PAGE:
|Transcend 1000x 32GB||CF||29||38||49||$48.99|
|Kingston Ultimate 600x 32GB||CF||28||37||49||$47.99|
|SanDisk Extreme 120MB/s 32GB||CF||25||31||49||$31.67|
|SanDisk Extreme Pro 95MB/s 32GB||SD||23||28||49||$25.97|
|Toshiba Exceria Type 1 32GB||SD||23||28||48||$137.68|
|Samsung PRO 32GB||SD||23||28||48||$31.72|
|Toshiba Exceria Pro UHS-II 32GB||SD||23||26||49||$113.18|
|Lexar Professional 800x 32GB||CF||22||27||49||$46.99|
|Toshiba Exceria Type 2 32GB||SD||22||27||46||$173.88|
|SanDisk Extreme Plus 80MB/s 32GB||SD||21||26||49||$39.99|
|SanDisk Extreme Pro 280MB/s UHS-II 32GB||SD||21||25||47||$59.93|
|Lexar Professional 600x 32GB||SD||21||25||46||$38.12|
|Sony 94MB/s 32GB||SD||21||25||46||$26.29|
|SanDisk Extreme 45MB/s 32GB||SD||21||25||46||$20.79|
|Lexar Professional 400x 32GB||SD||21||25||45||$253.99|
|Kingston Ultimate 32GB||SD||21||25||45||$15.95|
|SanDisk Ultra 50MB/s 32GB||CF||21||25||45||$25.58|
|Transcend 600x 32GB||SD||19||22||41||$14.99|
|Samsung EVO 32GB||SD||19||21||36||$19.99|
If you desire fast shooting out of your D800, you will need to use a fast CompactFlash card. In our testing we found the D800 is limited to about 40MB/s in writing to Secure Digital cards. While CompactFlash cards could write up to around 70MB/s. Of the cards we tested, the Lexar Professional 1066x CF and SanDisk Extreme Pro 160MB/s CF cards came out on top. These were closely followed by the Transcend 1000x CF card. For those on a budget, the Kingston Ultimate 600x CF card offers the best value (determined by price per MB/s) and offers nearly the performance of the top cards at practically half the price. However neither the Transcend nor Kingston cards are officially recommended by Nikon. In fact, you may have problems with the Kingston if you upgrade to a D810. We were unable to get that particular card to work in our card tests in the Nikon D810.
If you want to buy a fast SD card for the D800, the SanDisk Extreme Pro 95MB/s UHS-I SD, Toshiba Exceria Type 1 SD and Samsung PRO SD offer the highest write speed. In the D800, SD cards are much slower than CF cards. The D800 seems unable to write above 40MB/s using even the fastest SD cards, even though these cards are capable of write speeds of 90MB/s. In terms of value, the Samsung PRO offers the best value in a SD card, with relatively high speed at a bargain price.
The D800 supports UHS-I, but apparently only SDR50 and DDR50 (50 MB/s bus speed) modes and not the faster SDR104 mode (104 MB/s bus speed). It also does not support UHS-II, so the new UHS-II cards will revert to UHS-I and may not perform as well. The benefit of UHS-II cards would be to download images faster to your computer using a card reader.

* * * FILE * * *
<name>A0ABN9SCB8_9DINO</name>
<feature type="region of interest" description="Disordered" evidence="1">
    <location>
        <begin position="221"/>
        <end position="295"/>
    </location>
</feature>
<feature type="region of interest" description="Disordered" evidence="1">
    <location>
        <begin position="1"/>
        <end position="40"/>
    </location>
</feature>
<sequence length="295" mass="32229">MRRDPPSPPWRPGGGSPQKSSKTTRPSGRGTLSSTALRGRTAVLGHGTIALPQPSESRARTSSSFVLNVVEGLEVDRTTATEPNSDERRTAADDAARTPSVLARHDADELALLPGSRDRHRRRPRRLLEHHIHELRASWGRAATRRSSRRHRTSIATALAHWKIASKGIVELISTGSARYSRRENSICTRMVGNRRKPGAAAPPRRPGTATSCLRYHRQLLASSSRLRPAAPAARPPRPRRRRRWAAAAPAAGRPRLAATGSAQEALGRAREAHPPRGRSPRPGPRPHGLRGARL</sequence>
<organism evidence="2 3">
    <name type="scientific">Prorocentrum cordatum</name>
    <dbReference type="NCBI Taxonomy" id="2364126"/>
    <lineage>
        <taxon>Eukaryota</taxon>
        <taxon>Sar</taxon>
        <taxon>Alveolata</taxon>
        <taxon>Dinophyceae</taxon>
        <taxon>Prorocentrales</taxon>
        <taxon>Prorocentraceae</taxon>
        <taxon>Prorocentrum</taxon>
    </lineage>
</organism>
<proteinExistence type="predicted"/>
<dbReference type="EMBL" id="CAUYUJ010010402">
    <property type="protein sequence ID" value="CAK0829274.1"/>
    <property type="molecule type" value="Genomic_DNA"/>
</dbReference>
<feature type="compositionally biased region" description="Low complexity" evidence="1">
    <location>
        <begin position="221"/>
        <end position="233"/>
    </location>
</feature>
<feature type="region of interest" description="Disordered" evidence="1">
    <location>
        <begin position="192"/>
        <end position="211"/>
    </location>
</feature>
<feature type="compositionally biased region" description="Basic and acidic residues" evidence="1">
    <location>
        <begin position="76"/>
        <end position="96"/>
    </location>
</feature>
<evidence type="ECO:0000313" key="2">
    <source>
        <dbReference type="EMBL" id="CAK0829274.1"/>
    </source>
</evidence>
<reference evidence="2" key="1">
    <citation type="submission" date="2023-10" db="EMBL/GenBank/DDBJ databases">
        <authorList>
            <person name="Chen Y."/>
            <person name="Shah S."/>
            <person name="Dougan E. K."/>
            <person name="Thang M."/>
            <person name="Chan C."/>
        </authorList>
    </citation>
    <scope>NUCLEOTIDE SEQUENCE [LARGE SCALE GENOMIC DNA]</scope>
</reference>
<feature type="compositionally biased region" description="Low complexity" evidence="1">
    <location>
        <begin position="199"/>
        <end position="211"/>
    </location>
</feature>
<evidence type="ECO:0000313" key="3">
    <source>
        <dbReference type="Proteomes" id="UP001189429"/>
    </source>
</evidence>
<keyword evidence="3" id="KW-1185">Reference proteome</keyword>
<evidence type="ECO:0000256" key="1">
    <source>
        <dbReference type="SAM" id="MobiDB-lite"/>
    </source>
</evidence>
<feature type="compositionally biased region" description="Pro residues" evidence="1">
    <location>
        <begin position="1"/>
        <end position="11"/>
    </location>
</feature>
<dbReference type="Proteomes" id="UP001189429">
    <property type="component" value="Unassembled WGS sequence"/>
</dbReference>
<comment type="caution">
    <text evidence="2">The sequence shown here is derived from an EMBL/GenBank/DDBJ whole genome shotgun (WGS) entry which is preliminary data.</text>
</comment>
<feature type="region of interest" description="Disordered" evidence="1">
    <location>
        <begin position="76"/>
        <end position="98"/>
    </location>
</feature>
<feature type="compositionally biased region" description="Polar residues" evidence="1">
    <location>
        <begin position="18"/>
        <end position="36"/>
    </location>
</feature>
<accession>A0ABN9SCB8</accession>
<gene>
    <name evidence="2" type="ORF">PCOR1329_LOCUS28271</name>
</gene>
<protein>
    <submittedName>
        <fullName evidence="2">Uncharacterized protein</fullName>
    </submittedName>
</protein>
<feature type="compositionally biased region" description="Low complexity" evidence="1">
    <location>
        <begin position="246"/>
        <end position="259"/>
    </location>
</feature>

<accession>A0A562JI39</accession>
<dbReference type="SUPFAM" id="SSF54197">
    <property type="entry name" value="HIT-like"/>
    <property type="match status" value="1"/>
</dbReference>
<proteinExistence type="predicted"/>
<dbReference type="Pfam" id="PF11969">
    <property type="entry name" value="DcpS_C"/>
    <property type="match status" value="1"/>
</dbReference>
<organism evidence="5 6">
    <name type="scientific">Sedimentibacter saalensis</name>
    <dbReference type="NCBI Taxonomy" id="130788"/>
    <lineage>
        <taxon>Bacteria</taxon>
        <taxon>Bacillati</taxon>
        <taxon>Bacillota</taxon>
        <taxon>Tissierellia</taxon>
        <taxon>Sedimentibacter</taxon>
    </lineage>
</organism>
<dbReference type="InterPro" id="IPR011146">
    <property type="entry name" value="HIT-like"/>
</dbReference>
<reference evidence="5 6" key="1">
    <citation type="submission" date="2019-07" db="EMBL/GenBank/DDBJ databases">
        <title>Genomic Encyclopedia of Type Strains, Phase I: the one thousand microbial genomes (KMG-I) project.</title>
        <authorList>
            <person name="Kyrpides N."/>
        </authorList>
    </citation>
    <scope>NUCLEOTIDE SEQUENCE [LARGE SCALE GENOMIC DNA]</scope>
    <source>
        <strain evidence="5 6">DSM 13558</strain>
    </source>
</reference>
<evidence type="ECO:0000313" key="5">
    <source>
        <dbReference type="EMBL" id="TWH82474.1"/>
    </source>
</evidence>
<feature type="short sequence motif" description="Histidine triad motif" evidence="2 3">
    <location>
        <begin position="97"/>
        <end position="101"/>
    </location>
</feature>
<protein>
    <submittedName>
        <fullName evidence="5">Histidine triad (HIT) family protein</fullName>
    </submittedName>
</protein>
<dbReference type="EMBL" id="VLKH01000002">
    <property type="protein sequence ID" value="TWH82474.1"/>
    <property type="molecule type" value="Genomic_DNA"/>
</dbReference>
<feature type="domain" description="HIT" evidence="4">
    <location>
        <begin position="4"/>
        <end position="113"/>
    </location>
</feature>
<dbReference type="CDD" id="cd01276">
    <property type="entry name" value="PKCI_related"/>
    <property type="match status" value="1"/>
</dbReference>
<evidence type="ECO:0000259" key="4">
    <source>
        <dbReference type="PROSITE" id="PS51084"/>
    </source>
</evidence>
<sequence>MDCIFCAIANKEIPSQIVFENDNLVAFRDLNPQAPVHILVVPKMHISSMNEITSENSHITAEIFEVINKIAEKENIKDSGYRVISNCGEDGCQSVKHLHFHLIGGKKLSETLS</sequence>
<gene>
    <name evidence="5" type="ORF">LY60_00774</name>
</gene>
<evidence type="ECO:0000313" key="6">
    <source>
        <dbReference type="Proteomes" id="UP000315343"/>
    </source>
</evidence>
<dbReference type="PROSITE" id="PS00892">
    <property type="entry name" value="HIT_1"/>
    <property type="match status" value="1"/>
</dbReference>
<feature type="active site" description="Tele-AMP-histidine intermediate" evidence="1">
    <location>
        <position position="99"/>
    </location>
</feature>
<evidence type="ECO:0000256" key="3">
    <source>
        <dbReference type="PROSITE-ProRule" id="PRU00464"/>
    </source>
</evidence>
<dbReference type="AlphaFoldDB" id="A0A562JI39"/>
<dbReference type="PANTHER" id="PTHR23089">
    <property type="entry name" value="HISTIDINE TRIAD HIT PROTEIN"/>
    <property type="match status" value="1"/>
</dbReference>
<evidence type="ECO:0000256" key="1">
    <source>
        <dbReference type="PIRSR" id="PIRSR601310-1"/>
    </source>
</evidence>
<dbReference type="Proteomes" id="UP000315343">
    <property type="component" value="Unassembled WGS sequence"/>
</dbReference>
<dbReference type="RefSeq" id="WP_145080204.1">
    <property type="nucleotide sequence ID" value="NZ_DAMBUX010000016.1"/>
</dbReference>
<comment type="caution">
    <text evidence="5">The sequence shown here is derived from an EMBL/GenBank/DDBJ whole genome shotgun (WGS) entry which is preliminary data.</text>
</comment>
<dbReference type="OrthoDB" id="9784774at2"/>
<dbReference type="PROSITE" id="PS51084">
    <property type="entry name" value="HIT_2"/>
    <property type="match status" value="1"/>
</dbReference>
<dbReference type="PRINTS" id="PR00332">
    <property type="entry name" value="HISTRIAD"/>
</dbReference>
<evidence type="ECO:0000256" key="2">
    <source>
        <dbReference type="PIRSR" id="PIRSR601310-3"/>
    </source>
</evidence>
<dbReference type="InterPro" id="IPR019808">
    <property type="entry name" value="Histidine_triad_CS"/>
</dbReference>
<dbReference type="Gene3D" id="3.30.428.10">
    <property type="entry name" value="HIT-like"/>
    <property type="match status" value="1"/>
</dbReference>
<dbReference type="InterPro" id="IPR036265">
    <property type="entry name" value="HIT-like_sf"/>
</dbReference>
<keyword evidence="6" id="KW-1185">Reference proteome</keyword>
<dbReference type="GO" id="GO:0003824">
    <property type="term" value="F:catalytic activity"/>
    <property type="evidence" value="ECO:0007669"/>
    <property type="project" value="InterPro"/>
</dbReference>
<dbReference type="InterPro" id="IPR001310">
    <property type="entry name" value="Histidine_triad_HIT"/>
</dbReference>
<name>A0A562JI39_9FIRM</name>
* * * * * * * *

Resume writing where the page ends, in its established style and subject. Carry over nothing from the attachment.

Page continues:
The other side of the speed equation is moving files from your memory card to your computer. You can transfer directly from the D800 with a USB cable, use a separate card reder or in some devices you may have an integrated SD card slot. Nikon equipped the D800 with a USB 3.0 port which can theoretically transfer up to 500 MB/s, however the actual transfer speed is limited by several factors, most notably the D800 itself. We tested the D800 onboard USB 3.0 connection with the fastest CF and SD cards. We loaded 4 gigabytes of RAW images onto each card and downloaded to a SSD drive to on the computer via a timed drag-and-drop test. We found CF cards achieved a maximum 65MB/s transfer speed and SD cards maxed out around 50MB/s. The D800 would occasionally pause during a transfer, which limited the average speed to about 60MB/s for CF cards and 47MB/s for SD cards over several tests.
Using a dedicated card reader and the same drag-and-drop copying technique we were able to download the images twice as fast, up to 137MB/s CF cards and 86MB/s for SD cards. For download speed nothing beats a dedicated card reader. We test many card readers with CF and SD cards. You can find detailed tests and results in our Card Reader Reviews.